Congressman Adrian Smith regrets a negative label seems to have stuck to a beef product, crippling sales and forcing the closing of three plants.
BPI has been unable to shake the tag “pink slime” from the product it calls “lean, finely textured beef” that has been produced under federal approval since 1974. The company, located in South Dakota, has announced it will close factories in Amarillo, Texas; Garden City, Kansas; and Waterloo, Iowa. A plant in South Sioux City, Nebraska will remain open at reduced capacity. The move will leave 650 people without jobs.
Smith says the loss of those jobs could have been avoided with accurate information about the product.
“So there was a deliberate effort, really, to describe an industry in a way that was inaccurate,” Smith tells Nebraska Radio Network. “That’s what’s unfortunate, especially when it takes health-care away from hard-working Americans.”
The uproar crippled BPI sales. Efforts to turn the tide have proven ineffective.
The company blames the loss in sales which led to the decision to close plants on unfounded attacks on a product that has been used as a filler for years. BPI produces the product by heating bits of beef and treating them with small amounts of ammonia to kill bacteria. It meets federal food safety standards.
Critics used social media to spread concern about the product, calling it “pink slime”. The label became a byword among agricultural groups which worked hard to overcome the tag and assure the public the product was safe. Nothing seemed to work. An online petition seeking to end its use in schools attracted hundreds of thousands of supporters.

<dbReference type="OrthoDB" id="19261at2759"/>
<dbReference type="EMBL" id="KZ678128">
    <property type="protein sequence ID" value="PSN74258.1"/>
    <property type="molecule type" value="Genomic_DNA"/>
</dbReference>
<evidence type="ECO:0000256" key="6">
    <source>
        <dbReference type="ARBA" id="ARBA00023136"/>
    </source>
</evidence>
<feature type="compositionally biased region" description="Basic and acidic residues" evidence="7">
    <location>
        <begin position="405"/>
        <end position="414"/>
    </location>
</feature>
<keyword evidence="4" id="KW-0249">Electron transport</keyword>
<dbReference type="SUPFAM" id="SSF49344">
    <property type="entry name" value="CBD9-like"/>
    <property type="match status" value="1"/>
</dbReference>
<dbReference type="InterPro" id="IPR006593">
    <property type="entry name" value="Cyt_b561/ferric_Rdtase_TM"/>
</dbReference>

Smith isn’t as critical of how the USDA reacted to the controversy as some, though he says he would have liked to have seen a more aggressive response by the Department of Agriculture.
Smith says it has yet to be seen what effect, ultimately, the controversy will have on BPI.
“It could very well cause some permanent damage. I mean, time will tell,” Smith says. “I do have hope, though, that consumers will say, hey, we want the affordable, safe alternatives that technologically are available. Let’s continue to engage in the marketplace and create a demand that will bring back some of these plants.”
BPI plans to close the plants on May 25th.
AUDIO: Brent Martin interviews Congressman Adrian Smith on BPI plant closings. [3:33]